In a much-publicized ruling, the Ohio Supreme Court has held that school board members who make a decision about a school-related matter " in a series of e-mail exchanges" can be found in violation of the Ohio Sunshine Law (ORC 121.22). In doing so, the Supreme Court overruled a lower court ruling which had found that the Sunshine Law simply did not apply to "sporadic e-mails" between public officials. The syllabus of the Supreme Court's decision declared broadly that the Ohio Sunshine Law
"prohibits any private prearranged discussion of the public business by a majority of members of a public body regardless of whether discussion occurs face to face, telephonically, by video conference, or electronically by e-mail, text, tweet, or other form of communication." White v. King, 2016 Ohio 2770 (May 3, 2016).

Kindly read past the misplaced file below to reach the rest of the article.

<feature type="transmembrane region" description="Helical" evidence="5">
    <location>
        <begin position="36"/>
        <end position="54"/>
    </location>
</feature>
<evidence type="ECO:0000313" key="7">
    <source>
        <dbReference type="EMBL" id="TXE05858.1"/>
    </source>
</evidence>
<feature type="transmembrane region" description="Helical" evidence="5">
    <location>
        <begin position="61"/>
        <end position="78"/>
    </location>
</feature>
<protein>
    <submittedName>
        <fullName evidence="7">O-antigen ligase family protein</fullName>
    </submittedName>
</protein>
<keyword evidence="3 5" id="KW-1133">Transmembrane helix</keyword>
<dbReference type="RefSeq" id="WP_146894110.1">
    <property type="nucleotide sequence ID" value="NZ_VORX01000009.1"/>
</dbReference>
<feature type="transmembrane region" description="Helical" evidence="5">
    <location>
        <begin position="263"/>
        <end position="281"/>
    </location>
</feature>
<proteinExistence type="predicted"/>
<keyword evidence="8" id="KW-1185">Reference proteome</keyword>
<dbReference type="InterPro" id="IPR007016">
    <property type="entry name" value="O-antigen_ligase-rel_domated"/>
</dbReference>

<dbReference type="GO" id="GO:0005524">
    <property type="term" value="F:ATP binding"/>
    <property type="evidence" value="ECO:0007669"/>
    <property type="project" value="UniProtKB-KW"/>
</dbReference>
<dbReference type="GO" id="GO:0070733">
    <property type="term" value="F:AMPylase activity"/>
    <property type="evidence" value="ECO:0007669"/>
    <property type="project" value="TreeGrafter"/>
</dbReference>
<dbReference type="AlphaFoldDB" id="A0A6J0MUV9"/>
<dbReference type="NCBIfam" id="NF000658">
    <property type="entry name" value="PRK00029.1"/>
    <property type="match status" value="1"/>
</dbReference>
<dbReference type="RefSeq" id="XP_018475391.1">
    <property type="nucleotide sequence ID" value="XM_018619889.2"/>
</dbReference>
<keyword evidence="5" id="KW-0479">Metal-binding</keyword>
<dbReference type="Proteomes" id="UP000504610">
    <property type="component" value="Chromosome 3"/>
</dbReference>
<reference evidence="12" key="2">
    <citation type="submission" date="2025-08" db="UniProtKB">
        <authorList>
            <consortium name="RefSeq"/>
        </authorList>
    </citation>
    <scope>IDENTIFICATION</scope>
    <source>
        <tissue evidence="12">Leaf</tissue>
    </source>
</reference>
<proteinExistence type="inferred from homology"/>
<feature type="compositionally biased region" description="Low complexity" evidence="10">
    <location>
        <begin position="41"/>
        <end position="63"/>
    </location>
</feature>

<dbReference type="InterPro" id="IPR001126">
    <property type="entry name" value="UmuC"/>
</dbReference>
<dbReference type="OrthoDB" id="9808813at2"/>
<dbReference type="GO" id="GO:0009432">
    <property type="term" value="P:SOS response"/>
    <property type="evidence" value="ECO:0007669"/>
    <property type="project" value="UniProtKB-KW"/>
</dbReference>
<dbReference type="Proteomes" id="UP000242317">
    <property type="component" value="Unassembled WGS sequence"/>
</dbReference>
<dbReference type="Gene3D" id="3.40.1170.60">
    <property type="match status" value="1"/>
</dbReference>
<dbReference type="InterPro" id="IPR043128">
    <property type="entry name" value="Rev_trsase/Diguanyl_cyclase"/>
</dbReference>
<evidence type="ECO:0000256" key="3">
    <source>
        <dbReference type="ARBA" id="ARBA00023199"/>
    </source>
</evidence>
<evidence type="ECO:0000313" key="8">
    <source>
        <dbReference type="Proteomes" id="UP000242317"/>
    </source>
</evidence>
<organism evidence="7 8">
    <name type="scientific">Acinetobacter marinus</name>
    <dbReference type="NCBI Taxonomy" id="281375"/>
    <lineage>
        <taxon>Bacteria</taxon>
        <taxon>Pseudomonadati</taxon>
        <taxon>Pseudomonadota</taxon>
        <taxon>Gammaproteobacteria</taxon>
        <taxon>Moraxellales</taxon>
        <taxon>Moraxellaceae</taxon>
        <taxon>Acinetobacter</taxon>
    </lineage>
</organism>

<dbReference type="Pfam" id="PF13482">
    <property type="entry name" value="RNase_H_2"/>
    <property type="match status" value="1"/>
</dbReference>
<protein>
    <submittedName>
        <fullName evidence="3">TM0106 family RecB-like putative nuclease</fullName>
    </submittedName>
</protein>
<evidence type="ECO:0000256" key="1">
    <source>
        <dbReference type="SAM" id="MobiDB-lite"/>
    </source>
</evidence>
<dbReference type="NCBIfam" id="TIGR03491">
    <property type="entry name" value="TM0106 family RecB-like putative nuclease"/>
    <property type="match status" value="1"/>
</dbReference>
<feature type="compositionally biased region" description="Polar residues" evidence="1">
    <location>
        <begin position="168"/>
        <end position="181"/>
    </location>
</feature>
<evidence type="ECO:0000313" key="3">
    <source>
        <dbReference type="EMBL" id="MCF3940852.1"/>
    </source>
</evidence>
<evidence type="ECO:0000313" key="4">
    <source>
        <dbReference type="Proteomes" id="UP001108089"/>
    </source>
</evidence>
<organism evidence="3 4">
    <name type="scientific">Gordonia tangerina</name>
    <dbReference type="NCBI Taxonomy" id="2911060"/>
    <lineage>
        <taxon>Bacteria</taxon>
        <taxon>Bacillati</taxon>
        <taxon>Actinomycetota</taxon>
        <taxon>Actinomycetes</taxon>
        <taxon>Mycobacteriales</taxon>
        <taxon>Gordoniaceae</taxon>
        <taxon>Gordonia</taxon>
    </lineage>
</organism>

Justice Lanzinger and O'Connor, dissenting, took issue with the wide-open definition of "meeting" which the majority had created, believing that the kind of "meetings" prohibited by the Sunshine Law are "events or gatherings at which real-time communications can occur." They further warned that the "unintended consequences of broadening the word "meeting" beyond its current definition could affect adversely how members of public bodies do their business."
The full opinion of the Court can be access by following this link.